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CONTENTS
LESSON-1-2
LESSON-3
LESSON-4.1
LESSON-4.2
LESSON-5.1
LESSON-5.2
LESSON-6.1
LESSON-6.2
LESSON-7.1
LESSON-7.2
LESSON-7.3
LESSON-8
LESSON-9
LESSON-10.1
LESSON-10.2
LESSON-11
LESSON-12
LESSON-13.1
LESSON-13.2
LESSON-14
LESSON-15.1
LESSON-15.2
Contraception
The Sex Life of the Gods. Michael Knerr. CHAPTER-1
CHAPTER-2-3
CHAPTER-4
CHAPTER-5-6
CHAPTER-7-8
CHAPTER-9-10
CHAPTER-11-12
CHAPTER-13-14
CHAPTER-15-16
CHAPTER-17-18-19

restriction, or control of the procreative functions by application of 

the intellect or reasoning processes IS unnatural, in the sense of not 

being indicated by Nature and enforced through the instinctive actions 

of the race. The only instinct which primitive man seems to have had in 

this case (and these he held in common with the lower animals) was that 

of free and unlimited sexual intercourse, in response to his instinctive 

desires, with this exception (and this exception should be carefully 

noted), i. e.: that the male respected the instinctive disinclination to 

cohabit during the period in which the woman was pregnant, and often 

also during the period in which she nursed her infant. This instinct, 

unhappily for the race, the "civilized" man has overridden until it has 

practically ceased to manifest its voice. 

 

The lower animals, obeying this primitive instinct, do not manifest 

violation of this law of Nature. On the contrary, the female will not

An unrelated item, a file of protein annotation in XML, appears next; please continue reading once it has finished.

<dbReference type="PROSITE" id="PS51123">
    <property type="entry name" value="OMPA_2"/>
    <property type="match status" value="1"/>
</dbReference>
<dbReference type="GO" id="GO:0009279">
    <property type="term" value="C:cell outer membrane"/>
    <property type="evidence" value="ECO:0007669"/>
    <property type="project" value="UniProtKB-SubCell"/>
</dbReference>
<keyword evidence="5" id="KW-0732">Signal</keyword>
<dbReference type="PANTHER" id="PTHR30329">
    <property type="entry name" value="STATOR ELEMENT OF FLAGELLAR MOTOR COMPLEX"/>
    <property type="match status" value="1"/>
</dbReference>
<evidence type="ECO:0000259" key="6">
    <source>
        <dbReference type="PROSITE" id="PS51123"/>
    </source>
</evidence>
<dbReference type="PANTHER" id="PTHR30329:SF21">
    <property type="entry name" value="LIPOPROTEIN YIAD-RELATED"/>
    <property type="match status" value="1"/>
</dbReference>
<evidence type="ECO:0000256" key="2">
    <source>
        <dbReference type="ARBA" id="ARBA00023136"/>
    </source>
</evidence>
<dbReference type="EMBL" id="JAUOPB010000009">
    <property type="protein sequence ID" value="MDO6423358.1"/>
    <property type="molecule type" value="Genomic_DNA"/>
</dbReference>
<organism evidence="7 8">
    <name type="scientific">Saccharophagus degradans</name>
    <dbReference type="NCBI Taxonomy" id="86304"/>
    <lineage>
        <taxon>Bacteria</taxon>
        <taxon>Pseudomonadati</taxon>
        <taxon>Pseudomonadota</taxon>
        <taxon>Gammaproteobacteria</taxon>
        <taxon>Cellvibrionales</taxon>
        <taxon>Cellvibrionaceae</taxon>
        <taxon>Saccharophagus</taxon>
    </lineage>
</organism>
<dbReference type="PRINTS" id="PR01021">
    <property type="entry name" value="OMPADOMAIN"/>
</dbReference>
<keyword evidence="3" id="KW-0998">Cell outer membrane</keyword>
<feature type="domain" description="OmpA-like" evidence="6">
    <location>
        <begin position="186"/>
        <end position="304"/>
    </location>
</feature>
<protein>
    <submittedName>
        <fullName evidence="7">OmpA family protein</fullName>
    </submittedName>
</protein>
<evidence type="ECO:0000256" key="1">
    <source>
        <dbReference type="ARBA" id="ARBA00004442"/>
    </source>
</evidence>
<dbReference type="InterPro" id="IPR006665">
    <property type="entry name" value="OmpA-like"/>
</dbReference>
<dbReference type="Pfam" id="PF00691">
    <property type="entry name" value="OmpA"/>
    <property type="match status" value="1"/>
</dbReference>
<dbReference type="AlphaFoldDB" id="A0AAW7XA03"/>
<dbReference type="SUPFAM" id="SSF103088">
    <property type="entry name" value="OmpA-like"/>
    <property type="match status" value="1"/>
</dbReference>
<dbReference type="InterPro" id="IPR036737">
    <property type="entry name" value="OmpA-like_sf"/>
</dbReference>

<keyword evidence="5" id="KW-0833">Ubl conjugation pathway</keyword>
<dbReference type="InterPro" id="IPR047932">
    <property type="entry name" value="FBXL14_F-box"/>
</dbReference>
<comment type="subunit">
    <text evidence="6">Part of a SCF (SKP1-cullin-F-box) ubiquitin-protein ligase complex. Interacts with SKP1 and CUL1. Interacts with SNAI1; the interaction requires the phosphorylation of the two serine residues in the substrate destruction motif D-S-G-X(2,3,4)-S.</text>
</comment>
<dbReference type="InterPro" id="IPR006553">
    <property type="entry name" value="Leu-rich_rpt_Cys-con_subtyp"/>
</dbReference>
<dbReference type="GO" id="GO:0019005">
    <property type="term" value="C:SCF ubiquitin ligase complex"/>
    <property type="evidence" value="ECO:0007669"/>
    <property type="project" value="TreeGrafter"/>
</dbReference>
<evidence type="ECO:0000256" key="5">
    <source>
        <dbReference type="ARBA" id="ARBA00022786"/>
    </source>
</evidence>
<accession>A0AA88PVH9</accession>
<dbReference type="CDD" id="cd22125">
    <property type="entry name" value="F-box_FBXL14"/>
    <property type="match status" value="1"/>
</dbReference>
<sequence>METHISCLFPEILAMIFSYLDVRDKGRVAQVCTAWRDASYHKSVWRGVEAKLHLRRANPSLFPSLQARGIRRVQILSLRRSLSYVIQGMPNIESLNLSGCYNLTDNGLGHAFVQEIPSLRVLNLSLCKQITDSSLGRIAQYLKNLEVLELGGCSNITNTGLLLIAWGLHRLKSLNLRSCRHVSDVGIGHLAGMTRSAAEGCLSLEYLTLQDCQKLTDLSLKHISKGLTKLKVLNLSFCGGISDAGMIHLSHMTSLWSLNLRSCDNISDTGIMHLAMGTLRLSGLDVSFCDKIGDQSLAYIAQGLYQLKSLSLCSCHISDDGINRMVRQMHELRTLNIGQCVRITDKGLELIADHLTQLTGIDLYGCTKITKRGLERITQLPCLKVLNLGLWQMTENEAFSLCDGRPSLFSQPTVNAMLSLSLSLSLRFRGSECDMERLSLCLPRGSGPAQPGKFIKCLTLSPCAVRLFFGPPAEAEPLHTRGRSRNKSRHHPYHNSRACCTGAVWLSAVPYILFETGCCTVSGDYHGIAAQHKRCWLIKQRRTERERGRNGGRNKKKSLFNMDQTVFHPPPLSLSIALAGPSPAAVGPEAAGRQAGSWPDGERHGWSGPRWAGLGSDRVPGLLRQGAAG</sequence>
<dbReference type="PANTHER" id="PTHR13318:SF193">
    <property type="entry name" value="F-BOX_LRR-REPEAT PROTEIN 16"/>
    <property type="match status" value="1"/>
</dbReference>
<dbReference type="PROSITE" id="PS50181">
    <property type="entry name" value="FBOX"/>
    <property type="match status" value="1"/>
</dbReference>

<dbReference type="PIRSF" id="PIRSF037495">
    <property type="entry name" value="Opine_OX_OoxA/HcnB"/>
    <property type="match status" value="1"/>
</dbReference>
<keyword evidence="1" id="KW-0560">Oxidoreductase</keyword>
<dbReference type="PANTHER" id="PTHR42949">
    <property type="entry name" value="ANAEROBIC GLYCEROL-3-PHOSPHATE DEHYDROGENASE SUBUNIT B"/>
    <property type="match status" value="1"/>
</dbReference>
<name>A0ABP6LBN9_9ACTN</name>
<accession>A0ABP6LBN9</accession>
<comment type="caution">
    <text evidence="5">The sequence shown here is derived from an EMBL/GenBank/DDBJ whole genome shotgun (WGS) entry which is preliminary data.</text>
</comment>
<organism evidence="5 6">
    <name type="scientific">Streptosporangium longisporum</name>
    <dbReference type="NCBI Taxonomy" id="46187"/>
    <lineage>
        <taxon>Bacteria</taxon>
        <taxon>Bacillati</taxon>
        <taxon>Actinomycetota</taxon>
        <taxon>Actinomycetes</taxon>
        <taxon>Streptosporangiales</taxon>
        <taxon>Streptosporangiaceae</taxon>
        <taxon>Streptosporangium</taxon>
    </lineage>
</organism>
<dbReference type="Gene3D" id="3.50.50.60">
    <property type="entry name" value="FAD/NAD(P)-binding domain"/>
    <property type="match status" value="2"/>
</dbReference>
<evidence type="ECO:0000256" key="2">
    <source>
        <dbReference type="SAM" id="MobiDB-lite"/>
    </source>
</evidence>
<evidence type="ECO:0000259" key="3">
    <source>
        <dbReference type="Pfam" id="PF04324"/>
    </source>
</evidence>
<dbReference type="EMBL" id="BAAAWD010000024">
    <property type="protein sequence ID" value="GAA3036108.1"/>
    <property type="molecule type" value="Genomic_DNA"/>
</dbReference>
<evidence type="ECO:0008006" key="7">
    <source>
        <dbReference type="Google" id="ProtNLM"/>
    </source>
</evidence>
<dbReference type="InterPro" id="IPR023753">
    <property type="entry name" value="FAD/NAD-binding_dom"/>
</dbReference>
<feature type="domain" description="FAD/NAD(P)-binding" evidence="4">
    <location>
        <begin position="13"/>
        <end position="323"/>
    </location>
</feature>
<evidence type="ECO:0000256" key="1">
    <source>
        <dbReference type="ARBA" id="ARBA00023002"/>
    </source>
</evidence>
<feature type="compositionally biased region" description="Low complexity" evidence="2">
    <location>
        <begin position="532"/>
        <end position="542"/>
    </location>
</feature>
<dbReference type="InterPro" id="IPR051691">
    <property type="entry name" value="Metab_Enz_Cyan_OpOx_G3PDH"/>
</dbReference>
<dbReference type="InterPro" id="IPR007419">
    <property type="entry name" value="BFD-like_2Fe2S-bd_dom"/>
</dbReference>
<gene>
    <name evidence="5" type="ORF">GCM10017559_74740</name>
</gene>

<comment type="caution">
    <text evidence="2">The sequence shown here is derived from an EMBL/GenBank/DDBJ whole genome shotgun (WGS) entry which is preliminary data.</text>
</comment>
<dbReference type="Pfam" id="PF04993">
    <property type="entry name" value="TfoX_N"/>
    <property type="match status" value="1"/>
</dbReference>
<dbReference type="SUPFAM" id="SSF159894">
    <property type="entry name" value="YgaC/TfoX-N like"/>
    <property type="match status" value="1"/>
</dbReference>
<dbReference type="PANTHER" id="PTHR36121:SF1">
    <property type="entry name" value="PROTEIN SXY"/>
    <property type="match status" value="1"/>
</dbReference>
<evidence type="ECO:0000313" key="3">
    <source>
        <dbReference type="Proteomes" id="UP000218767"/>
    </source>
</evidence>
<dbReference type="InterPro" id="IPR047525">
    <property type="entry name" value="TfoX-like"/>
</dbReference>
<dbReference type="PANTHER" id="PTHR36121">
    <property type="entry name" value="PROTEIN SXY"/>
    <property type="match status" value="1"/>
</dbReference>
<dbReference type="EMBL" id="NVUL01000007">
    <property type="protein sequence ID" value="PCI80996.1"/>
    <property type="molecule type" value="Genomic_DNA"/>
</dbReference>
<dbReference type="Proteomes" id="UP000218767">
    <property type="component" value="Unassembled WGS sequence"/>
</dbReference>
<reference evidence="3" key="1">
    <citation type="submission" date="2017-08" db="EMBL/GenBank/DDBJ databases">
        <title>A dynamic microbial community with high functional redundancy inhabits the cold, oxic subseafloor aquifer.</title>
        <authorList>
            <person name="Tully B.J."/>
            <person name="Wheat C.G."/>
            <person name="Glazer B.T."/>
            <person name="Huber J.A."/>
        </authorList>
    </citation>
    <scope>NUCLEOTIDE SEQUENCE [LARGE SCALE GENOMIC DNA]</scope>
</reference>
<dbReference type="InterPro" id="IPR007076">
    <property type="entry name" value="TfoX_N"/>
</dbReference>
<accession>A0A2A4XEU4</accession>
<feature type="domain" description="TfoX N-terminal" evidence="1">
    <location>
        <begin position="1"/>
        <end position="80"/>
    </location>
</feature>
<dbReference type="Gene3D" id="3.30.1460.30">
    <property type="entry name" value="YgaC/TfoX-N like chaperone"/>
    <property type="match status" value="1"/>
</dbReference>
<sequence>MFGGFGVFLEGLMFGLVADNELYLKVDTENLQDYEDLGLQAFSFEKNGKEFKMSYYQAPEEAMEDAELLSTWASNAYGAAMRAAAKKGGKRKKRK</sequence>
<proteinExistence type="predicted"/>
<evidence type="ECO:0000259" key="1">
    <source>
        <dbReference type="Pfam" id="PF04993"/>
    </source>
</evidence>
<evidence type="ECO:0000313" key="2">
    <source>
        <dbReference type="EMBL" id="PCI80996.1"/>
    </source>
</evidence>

allow the male to approach her at such times, and will fight savagely at 

any attempt to violate this instinctive law of her nature. The male 

usually recognizes the existence of this law, and makes no attempt to 

violate it, but should he attempt the same he is defeated by the female 

as above stated. It has remained for Man alone to override and violate, 

and to eventually render nul and void this wise instinctive provision of 

Nature. 

 

But beyond this there is no "natural," instinctive regulation of the 

sexual activities of animal or man, other than the desires of the male 

and female. If civilized man adhered wholly to the "natural" in this 

respect, he would obey the voice of instinct alone, and would show 

reason and intellect the door in such matters, and would also bid 

defiance to all legal or ecclesiastical authority when it sought to 

"control" his activities along these lines. But, it is needless to say, 

such is not the case. Not only has the Law of the Church insisted upon 

certain "control" of these matters--as witness the laws against 

adultery, illicit relations, incest, bastardy, etc.--but man, himself, 

has asserted a greater and still greater voluntary control over the 

reproductive functions as he has risen in the scale of civilization and 

culture. 

 

Today it is only the lowest and least cultured classes of society who 

(to use the expressive but somewhat inelegant term) persist in "breeding 

like pigs." All other classes exercise a greater or less degree of 

"control" of some kind in the matter of limitation of offspring. In 


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